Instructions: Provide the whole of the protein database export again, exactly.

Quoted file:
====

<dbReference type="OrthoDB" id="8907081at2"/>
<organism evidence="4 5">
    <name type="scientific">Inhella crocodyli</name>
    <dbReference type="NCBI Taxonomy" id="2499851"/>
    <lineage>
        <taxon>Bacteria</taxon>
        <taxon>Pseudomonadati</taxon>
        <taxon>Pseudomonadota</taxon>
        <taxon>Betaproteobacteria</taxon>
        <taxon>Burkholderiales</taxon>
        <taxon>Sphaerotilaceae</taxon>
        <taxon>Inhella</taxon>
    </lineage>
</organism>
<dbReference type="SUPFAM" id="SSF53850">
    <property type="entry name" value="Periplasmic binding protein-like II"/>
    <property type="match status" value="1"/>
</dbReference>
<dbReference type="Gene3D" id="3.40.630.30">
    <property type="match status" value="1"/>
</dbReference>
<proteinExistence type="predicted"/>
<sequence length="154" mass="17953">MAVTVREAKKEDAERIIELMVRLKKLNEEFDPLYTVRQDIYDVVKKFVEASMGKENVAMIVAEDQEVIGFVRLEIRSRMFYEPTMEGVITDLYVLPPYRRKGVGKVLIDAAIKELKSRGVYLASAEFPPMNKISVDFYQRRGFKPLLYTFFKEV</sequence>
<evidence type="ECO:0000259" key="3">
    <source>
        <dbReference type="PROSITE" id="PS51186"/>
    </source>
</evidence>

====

<dbReference type="OrthoDB" id="8907081at2"/>
<organism evidence="4 5">
    <name type="scientific">Inhella crocodyli</name>
    <dbReference type="NCBI Taxonomy" id="2499851"/>
    <lineage>
        <taxon>Bacteria</taxon>
        <taxon>Pseudomonadati</taxon>
        <taxon>Pseudomonadota</taxon>
        <taxon>Betaproteobacteria</taxon>
        <taxon>Burkholderiales</taxon>
        <taxon>Sphaerotilaceae</taxon>
        <taxon>Inhella</taxon>
    </lineage>
</organism>
<dbReference type="SUPFAM" id="SSF53850">
    <property type="entry name" value="Periplasmic binding protein-like II"/>
    <property type="match status" value="1"/>
</dbReference>
<dbReference type="Gene3D" id="3.40.630.30">
    <property type="match status" value="1"/>
</dbReference>
<proteinExistence type="predicted"/>
<sequence length="154" mass="17953">MAVTVREAKKEDAERIIELMVRLKKLNEEFDPLYTVRQDIYDVVKKFVEASMGKENVAMIVAEDQEVIGFVRLEIRSRMFYEPTMEGVITDLYVLPPYRRKGVGKVLIDAAIKELKSRGVYLASAEFPPMNKISVDFYQRRGFKPLLYTFFKEV</sequence>
<evidence type="ECO:0000259" key="3">
    <source>
        <dbReference type="PROSITE" id="PS51186"/>
    </source>
</evidence>